There are a number of interesting findings showcasing how Facebook Fans and Twitter followers differ in their reasons for connecting themselves with a company page or profile and their expectations of that connection. Facebook Fans have reasons that vary from showing their public endorsement of the brand to the deisre to stay up-to-date on promotions and offers. Some Fans are just looking to engage with like-minded individuals or the company behind the product. Since these reasons vary so much, it’s tough to tell what an individual consumer is really saying when they hit that “like” button. Twitter users have one general goal in mind: interaction with and accessibility to the company. Therefore, each channel attracts different users, which requires a different strategy to build and maintain a relationship.

On Facebook, brands should be wary of how much they broadcast versus how much they sit back and let their Fans interact. If a company is too pushy, posts too frequents, or gets repetitive and boring, they’ll lose fans that signed up expecting to interact with the company and other Fans. But they’ll be in the good graces of those Fans looking for product information and new offers. Alternatively, if you attracted a fan using a one-time offer (”Like my page and you’ll get a coupon!”), it’s possible that as soon as the offer is fulfilled, the Fan will “un-like” the page. It’s not tough, it’s just the click of a mouse. As ExactTarget says, it’s “like”, not “love”.

So how do you get from “like” to “love”? You build the relationship by providing human interactions – by peeling back the corporate mask and exposing the personality and culture of the brand and the employees who represent it. If you move too quickly and jump straight into selling without first providing valuable content to the Fan or follower, you’ll have about as much chance of closing as a horny 19 year old on a first date (credit@garyvee with that gem). Whether that content is information (quick answers to Twitter questions) or entertainment (an internal video of employees rapping) depends on the audience and the channel.

Finding that sweet-spot is a challenge for all companies engaging with the public, whether it be through traditional or social media. Changing the channel after seeing the same commercial for the 10th time during the hockey game is the equivalent of un-following a company on Twitter that posts their services and website address every hour. On the other hand, if you’re too casual and off of your corporate line, followers might feel you’re not relevant or focused enough for them. An ExactTarget interviewee put it best:

“I think each channel should be customized for that group of people, so that each group feels important. That way, a consumer can follow on Twitter, Facebook, and by email and not be overloaded with the same information”

That’s pretty much the perfect scenario for the company as well: You get to talk to a variety of consumers in a way that’s particularly meaningful and valuable to them. As well, there are even some customers who will follow your brand through a variety of channels because they trust that they’ll receive unique and valuable content through each interaction. And as we all know, good relationships are based on trust!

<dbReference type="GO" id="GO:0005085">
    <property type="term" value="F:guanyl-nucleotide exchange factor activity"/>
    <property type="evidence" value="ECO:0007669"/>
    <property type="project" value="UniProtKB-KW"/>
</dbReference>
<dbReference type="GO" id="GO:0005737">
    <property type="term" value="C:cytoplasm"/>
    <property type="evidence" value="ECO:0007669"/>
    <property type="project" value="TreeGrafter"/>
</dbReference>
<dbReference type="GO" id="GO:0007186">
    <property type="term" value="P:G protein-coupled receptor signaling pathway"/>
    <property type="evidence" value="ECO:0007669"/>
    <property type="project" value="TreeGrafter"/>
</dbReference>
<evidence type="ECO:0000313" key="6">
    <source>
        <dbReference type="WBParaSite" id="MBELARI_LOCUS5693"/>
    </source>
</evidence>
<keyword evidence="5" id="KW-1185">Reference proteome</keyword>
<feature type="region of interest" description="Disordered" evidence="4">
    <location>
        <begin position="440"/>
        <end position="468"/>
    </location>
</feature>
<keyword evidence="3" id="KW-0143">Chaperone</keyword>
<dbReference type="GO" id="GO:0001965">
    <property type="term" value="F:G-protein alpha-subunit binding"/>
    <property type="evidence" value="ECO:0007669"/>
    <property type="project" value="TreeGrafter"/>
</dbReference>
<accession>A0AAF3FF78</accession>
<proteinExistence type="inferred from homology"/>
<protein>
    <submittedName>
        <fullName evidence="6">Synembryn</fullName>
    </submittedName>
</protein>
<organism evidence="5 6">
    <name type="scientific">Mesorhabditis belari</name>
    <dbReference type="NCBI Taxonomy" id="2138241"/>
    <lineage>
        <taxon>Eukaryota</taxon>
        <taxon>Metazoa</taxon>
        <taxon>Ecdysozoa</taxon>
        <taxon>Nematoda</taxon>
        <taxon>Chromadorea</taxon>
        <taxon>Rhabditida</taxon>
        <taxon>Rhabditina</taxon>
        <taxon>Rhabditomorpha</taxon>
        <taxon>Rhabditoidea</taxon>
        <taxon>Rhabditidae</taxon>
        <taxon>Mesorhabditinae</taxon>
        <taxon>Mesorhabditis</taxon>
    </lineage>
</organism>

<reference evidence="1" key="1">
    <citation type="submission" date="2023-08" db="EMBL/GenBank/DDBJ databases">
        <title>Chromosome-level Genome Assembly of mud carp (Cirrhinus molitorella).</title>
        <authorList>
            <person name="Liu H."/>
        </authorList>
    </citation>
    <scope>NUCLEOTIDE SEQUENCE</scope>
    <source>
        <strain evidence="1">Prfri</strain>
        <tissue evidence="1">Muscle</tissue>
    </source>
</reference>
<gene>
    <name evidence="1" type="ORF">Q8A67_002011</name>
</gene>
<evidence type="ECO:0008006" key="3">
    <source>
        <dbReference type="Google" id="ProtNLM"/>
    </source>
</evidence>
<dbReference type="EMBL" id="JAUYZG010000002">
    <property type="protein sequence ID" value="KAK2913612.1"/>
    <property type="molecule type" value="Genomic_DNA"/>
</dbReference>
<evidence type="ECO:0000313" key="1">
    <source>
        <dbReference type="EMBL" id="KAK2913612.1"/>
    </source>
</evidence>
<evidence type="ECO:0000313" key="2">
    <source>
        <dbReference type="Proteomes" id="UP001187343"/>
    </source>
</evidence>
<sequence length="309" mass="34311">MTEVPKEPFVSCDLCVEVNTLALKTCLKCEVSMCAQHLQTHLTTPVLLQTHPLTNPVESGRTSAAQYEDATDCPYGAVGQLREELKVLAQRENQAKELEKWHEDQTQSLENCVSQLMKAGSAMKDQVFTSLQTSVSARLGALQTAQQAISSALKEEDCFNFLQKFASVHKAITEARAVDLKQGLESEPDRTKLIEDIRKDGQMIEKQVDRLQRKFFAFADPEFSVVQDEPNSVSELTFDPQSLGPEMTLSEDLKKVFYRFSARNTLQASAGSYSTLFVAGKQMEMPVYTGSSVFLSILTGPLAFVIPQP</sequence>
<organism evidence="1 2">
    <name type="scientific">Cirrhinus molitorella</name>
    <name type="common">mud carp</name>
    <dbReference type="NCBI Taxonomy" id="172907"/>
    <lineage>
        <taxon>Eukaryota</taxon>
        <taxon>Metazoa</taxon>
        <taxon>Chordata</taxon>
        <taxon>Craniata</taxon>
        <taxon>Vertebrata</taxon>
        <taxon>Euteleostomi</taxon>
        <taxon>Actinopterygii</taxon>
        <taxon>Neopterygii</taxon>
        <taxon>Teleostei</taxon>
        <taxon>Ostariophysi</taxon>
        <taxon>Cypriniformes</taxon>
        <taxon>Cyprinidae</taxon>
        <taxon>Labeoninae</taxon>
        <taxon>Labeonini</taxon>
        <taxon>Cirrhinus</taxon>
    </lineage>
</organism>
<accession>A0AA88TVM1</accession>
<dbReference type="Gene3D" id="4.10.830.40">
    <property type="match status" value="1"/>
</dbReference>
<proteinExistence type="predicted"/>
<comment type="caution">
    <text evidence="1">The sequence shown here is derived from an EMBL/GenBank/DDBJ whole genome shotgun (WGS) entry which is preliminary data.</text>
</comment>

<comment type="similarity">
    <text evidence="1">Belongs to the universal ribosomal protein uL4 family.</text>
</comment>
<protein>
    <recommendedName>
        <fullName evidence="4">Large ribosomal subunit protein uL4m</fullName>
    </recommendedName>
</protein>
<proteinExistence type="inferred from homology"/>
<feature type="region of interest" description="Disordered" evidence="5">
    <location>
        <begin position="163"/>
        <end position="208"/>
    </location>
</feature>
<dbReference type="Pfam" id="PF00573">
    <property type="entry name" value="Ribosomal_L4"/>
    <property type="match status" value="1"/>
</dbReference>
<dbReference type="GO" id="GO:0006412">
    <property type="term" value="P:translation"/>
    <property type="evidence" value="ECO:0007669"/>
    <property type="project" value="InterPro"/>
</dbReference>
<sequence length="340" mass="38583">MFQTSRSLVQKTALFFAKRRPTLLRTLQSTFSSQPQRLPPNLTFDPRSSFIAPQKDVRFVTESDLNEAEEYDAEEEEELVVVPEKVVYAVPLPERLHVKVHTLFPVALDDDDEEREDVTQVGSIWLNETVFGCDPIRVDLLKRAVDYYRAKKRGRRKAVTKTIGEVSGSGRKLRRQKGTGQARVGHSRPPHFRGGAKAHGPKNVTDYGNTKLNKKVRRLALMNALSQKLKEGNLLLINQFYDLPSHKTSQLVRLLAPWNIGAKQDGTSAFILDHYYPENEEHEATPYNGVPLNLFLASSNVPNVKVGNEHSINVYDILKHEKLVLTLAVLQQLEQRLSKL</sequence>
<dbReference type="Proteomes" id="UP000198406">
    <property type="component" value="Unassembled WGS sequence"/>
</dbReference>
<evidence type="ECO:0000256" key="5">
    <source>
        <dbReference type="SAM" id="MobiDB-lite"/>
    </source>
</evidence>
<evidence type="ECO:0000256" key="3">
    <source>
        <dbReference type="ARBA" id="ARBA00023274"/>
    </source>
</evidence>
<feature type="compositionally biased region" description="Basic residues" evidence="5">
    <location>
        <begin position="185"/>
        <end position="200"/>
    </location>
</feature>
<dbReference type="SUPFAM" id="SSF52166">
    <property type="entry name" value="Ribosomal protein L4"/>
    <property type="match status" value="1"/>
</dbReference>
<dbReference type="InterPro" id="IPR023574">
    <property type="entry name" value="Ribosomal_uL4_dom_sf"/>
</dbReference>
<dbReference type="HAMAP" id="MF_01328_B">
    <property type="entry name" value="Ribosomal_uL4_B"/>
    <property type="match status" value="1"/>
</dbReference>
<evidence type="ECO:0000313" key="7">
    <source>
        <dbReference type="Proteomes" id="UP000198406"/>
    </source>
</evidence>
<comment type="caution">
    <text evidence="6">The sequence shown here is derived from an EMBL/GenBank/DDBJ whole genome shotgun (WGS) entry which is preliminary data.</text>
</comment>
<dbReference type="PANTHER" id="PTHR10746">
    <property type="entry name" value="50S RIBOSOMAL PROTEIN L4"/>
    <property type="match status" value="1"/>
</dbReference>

And of course, all of this data just provides further proof that the number of Fans and followers are not the most important metrics in social media. Just because it’s already in a convenient number that you can compare across different points in time doesn’t mean it is the correct measurement for campaign success. The true value of social media lies in the relationships you build, the creation of brand ambassadors from those Fans and followers, and from growing the lifetime value of customers through honest engagement and communication.

What are your thoughts on building and maintaining relationships through social media? What strategies would you use instead of offers and contests, which potentially “buy” Fans and followers?

 

*Oh right! The call out! When I went looking for the report again through Google, a simple search for “The Social Break-Up” produced the PDF without the need to provide any personal info. This would have been handy, as I have already received a call and multiple emails asking me about my email marketing needs. I’m certain I didn’t give my permission for these communications, and since I didn’t download the report because of its focus on email, I can tick off a few reasons from the report (not relevant! too frequent!) that explain why I have already unsubscribed from future communications. It’s also a tad bit ironic.

Social Media Strategy at VIA Rail

We did a lot of work on our social media strategy at VIA Rail in the first 3/4 of 2011 – of course, we continue to do a lot of work, but this was the heavy lifting required to launch a social media program, internally and externally, at a large national organization. In the last quarter of the year, we presented our strategic approach at a number of events to a wide variety of individuals and organizations.

I’m sharing this presentation so that you can see our approach from last year. For those who are a bit more advanced, I’m sharing some of our results from our participation in Social Media Week Vancouver 2011 (we’re doing Social Media Week Toronto 2012 in February – join us!), and our plan for becoming a “Social Organization”, a vision we have for the company over the next year. Please feel free to share this presentation with your network, and let me know if it helps you get things kicked off, or better yet, moves things into high gear for 2012!